They can be taught to avoid potential peril
Scientists have known for a while that different mosquito species have different prey preferences and can locate their favourite food sources from their scent. New research has now revealed that the insects’ abilities don’t stop there – they can smell which hosts to avoid.
Individual female yellow fever mosquitoes were placed in Y-shaped containers, with one arm containing human scent and the other containing an oil solution – unsurprisingly, they headed towards the smell of human. Next, researchers triggered a vibration every time the mosquitoes made a move for the human scent, to simulate someone attempting to swat them away. After several repetitions of this, the insects became less keen for the potential blood meal and were reluctant to venture down the arm of the chamber.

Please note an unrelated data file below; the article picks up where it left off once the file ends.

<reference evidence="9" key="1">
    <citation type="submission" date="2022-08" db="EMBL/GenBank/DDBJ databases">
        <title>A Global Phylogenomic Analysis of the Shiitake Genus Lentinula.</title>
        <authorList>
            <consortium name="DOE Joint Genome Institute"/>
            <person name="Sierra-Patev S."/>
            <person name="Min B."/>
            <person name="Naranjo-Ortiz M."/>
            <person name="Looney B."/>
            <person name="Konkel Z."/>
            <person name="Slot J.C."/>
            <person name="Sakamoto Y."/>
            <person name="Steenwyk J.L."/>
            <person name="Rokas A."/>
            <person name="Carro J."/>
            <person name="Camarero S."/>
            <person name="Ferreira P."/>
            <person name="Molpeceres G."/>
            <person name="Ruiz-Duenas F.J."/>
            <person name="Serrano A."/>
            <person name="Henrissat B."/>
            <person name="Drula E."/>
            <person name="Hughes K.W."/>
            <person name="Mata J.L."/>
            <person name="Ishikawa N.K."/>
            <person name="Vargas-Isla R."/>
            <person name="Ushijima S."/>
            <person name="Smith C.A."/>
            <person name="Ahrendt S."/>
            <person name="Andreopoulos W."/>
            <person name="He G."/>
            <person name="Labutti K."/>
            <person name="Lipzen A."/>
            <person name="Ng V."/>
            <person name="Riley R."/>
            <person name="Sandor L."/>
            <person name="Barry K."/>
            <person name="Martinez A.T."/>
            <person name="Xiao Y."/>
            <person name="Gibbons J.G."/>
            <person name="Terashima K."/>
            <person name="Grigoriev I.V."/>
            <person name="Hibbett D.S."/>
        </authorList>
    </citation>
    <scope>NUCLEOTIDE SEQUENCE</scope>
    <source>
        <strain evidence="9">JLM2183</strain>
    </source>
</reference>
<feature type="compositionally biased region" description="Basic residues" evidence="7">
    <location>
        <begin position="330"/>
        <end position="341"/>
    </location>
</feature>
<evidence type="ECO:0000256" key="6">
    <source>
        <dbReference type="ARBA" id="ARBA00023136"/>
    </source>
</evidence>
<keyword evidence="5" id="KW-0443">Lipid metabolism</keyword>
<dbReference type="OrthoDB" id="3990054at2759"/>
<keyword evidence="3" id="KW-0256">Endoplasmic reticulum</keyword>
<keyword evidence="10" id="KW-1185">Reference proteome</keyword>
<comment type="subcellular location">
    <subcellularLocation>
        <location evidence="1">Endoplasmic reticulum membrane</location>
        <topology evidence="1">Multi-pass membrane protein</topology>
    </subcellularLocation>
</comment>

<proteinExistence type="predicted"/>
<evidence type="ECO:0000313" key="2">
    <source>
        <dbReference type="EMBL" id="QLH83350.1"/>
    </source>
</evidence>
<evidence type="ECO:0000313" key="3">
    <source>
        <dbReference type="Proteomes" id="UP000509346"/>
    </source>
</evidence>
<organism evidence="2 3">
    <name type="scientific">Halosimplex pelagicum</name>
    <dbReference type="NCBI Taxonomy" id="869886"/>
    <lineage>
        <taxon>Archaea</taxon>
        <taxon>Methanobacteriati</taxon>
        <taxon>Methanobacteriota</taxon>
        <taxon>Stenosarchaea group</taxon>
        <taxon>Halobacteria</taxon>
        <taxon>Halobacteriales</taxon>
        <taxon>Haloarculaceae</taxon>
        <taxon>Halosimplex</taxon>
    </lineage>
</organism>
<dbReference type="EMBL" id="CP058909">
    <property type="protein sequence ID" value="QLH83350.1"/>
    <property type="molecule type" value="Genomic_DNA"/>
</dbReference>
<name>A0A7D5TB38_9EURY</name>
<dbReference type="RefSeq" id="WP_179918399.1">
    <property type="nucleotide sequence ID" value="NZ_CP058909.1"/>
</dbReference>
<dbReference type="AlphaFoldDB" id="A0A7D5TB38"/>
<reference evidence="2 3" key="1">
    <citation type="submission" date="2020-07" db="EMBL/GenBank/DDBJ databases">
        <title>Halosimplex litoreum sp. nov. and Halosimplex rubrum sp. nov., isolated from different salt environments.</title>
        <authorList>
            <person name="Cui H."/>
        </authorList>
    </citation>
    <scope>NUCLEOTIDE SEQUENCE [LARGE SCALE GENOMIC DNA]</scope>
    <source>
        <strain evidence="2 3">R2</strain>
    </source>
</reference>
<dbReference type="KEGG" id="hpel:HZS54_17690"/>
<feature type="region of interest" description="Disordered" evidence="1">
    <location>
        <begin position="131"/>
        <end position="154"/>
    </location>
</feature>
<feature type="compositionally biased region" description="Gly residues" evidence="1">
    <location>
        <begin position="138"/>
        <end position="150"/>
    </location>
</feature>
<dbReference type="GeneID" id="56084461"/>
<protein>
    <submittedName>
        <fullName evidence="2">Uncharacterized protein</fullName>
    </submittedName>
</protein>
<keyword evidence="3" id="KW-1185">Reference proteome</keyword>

This ability to learn means that we might just be able to stop mosquitoes from bugging us by continuing to swat at them. In theory, they’ll associate the scent of a persistent swatter with danger and buzz off in search of alternative food sources.